UNDP launches study on income inequality in sub Saharan Africa

It is only by addressing the challenge of income inequality that African countries can achieve decisive progress towards poverty reduction and the Sustainable Development Goals (SDGs), according to the United Nations Development Programme’s (UNDP) study on Income Inequality Trends in sub-Saharan Africa: Divergence, Determinants, and Consequences.

The publication, the first of its kind on Africa, was officially launched today during a high-level event on the margins of the 72nd session of the United Nations General Assembly.

The study indicates that in spite of solid economic progress over the last 25 years, illustrated by robust GDP growth of about 5.0 percent, poverty level remains very high in Africa – 41 percent compared to other developing regions. It further states adds that although sub-Saharan Africa (SSA) achieved an average reduction in its unweighted Gini coefficient—from about 0.47 to 0.43 between 1991 and 2011— the region remains one of the most unequal in the world – with 10 its counties listed among the 19 most unequal in the world.

According to the study, income inequality in African countries stems from a highly dualistic economic structure, where high income sectors, such as multinational companies and the extractive sector, offer limited capacity to generate employment compared to the informal sector, and where most of the workforce earns far lower incomes; a high concentration of physical capital, human capital, and land, especially in Eastern and Southern Africa; and the limited distributive capacity of the State, which often manifests in a ‘natural resource curse’, an urban bias of public policy, and ethnic and gender inequalities.

Immediate and underlying causes of inequality in SSA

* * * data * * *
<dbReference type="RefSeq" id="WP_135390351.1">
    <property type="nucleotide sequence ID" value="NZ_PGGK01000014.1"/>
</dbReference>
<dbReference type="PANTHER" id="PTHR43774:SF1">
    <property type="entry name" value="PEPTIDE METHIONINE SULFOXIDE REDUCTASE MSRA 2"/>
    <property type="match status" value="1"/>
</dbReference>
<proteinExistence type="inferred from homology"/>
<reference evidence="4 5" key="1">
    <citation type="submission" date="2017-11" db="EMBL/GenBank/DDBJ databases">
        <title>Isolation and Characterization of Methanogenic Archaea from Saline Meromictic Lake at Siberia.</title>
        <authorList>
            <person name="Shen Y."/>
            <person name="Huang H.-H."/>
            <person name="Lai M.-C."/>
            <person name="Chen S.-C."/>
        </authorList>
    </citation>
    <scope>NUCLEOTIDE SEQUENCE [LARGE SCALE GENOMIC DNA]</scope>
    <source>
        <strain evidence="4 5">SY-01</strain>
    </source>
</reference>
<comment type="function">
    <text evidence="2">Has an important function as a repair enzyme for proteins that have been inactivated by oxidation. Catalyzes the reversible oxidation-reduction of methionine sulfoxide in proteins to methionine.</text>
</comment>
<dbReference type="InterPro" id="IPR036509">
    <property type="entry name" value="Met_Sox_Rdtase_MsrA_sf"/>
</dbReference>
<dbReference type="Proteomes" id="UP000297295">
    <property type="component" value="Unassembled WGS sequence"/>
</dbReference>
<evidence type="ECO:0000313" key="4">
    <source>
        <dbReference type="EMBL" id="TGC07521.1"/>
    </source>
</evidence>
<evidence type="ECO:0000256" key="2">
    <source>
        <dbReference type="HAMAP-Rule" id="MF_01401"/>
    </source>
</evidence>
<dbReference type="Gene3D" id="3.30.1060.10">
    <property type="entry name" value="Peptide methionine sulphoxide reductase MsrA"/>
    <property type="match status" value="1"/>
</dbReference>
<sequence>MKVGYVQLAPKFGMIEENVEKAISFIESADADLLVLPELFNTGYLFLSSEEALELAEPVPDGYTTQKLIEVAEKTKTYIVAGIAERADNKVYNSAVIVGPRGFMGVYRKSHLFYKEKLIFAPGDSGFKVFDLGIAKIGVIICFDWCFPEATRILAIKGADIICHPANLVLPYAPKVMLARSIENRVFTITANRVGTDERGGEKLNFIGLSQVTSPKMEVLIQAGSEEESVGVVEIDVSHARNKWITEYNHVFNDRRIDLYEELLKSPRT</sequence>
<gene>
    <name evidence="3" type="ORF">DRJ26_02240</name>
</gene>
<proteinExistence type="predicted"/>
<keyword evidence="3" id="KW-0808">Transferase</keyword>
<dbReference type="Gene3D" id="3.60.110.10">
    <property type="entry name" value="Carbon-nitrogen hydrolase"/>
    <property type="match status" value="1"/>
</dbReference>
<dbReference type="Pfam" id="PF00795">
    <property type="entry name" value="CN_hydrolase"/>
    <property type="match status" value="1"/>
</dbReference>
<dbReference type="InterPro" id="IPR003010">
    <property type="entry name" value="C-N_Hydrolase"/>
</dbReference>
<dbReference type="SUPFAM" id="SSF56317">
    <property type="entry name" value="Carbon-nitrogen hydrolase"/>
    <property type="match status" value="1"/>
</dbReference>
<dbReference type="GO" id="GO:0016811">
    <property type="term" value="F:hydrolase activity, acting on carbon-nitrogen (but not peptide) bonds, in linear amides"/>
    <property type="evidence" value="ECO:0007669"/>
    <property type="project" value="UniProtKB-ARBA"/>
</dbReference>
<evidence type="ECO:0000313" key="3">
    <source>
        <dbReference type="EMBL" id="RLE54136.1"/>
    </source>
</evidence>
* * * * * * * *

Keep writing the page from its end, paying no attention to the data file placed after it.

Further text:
Building on an Integrated Inequality Dataset for sub-Saharan Africa (IID-SSA) the study explores the dynamics and complexities of income inequality to assert that seven outlier countries (South Africa, Botswana, Namibia, Zambia, Central African Republic, Comoros and Lesotho),  all of which are marked by the concentration of land and socio-economic assets in the hands of a few, are leading the continent in income inequality, making the Africa’s Gini coefficient significantly higher than the global average.

On the other hand, Burkina Faso, Mali, Niger, Burundi, Guinea, appear to be performing better and rank among the most equal in the world. These countries are characterized by communal land ownership and egalitarian access to land, features which accelerate use of land for productive engagement, especially in agriculture.

Warning that there is no one-size-fits-all approach to addressing income disparities in the region, the authors of the book recommend a series of target policy approaches aimed at:

  • Improving distribution of human capital (particularly secondary education) to positively affect inequality;
  • Increasing direct taxation and efficiency of tax administration, as well as increasing well-targeted social expenditures;
  • Enhancing productivity in the agricultural sector, which is seen as key to reallocating labour to other sectors of the economy and reducing rural poverty, rural poverty gaps, and income inequality; and
  • Implementing structural transformation.

Planting the seeds of equity

Urging African policymakers to “plant and nurture the seeds of equity” the study recommends a far-reaching development strategy, symbolized by a Tree of Equity. Its 4 main ‘branches’ (population, macro-economic fundamentals, human development, and growth) are intended to facilitate Africa’s demographic transition; the adoption of macroeconomic policies to reverse deindustrialization; and greater productivity in the informal sector.

Income Inequality Trends in sub-Saharan Africa: Divergence, Determinants, and Consequences, is the product of research spanning over a period of two years. It was co-edited by Ayodele Odusola, Head of Strategy and Analysis and Chief Economist for UNDP Africa; Professor Andrea Giovanni Cornia of the University of Florence; Professor Haroon Bhorat of the University of Cape Town; and Pedro Conceicao, Director of Strategic Policy at UNDP’s Bureau for Policy and Programme Support.